I have a very large collection of blurays and DVDs that I am in the process of backing up to hard drives via MakeMKV. I was looking into building a NAS but have heard many things about there not being enough bandwidth over the network to stream a 20GB movie. Since this is going to be connected to my HTPC, I don't really need it to be connected to the network anyway.
I have an old Alienware from about 2003 laying around (Pentium 4, 1.5GB Ram, PCI, no sata) and I was thinking about getting a couple 4 port sata cards and putting 8 2TB drives in it.
Since it is going to be Direct attached I planned on using an esata cable or usb 3.0 (usb 3.0 would be preferred since i have usb 3.0 on my motherboard already)
It doesn't take a fast disk connection to "stream" a 20GB movie because the movie only "plays" at a transfer rate of a few MByte/sec. A slow connection may take a lot longer to copy the movie, but it will play the movie just as fast.
If you're taking about putting the drives into the same enclosure as your motherboard and SATA ports, that's no problem. But if you're talking about having a separate enclosure for the drives then the issue you'll face with eSATA will be the cable length limitation.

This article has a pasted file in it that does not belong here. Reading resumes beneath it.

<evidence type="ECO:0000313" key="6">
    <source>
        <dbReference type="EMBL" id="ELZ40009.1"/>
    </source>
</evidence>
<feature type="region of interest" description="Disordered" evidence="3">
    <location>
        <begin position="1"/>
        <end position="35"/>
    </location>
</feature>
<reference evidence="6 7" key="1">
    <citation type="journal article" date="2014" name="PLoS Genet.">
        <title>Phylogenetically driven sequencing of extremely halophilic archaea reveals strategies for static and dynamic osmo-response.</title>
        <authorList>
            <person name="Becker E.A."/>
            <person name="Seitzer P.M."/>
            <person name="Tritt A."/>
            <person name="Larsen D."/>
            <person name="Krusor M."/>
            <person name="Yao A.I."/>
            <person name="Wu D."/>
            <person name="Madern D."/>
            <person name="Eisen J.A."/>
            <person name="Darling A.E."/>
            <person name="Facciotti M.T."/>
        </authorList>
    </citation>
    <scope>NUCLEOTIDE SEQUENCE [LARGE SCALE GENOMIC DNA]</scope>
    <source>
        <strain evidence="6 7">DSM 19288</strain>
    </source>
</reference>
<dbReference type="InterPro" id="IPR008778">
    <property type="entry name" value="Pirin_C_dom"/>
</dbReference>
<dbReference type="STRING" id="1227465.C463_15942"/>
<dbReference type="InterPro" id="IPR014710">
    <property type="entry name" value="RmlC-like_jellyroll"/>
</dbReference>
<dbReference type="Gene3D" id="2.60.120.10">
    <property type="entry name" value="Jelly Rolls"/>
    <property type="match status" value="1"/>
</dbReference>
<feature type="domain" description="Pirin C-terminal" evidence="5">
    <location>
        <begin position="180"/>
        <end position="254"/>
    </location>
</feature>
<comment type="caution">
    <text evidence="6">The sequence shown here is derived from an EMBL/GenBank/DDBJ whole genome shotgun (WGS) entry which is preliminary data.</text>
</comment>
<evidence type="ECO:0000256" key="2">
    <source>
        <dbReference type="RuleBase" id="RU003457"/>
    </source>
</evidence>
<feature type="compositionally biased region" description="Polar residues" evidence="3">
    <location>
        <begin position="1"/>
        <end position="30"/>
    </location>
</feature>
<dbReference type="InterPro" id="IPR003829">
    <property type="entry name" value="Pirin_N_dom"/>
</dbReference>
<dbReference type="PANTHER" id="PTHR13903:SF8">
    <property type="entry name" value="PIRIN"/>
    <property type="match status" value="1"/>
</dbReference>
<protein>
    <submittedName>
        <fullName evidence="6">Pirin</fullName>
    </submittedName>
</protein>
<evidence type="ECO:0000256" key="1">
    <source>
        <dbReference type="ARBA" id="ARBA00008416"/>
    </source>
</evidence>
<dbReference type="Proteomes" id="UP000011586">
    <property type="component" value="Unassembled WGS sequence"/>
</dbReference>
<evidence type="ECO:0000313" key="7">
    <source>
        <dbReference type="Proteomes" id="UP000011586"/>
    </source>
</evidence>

To avoid high power consumption, use "green" drives.
I highly recommend using a NAS for storing your movies. I built an unRAID server specifically for storing MKV files using software from Lime Technology. It works great and I use it to stream to my HTPC with XBMC (and other devices around the house).
Everything is running on a Gigabit network so there is plenty of bandwidth. Most MKV files are going to be under 10Mb/s. Even the maximum bitrate for a native Bluray is just under 50Mb/s which would stream fine on just 100Mbit Ethernet.
The unRAID array works a lot like a Drobo, in that it is easily expandable and energy efficient. UnRAID is pretty easy to configure and the Lime Technology support forums and community are very helpful. Disks in the unRAID array that aren't being used stay spun down which is not true on standard RAID setups. I've taken power measurements on my Atom based server (currently with 8 disks, all green drives) and it costs about $3.50-4.00 a month to keep up and running. UnRAID also uses a non-proprietary file system.
With unRAID you're going to get parity, so if a single drive fails, you won't lose data. You won't have that if you're thinking of using a JBOD setup.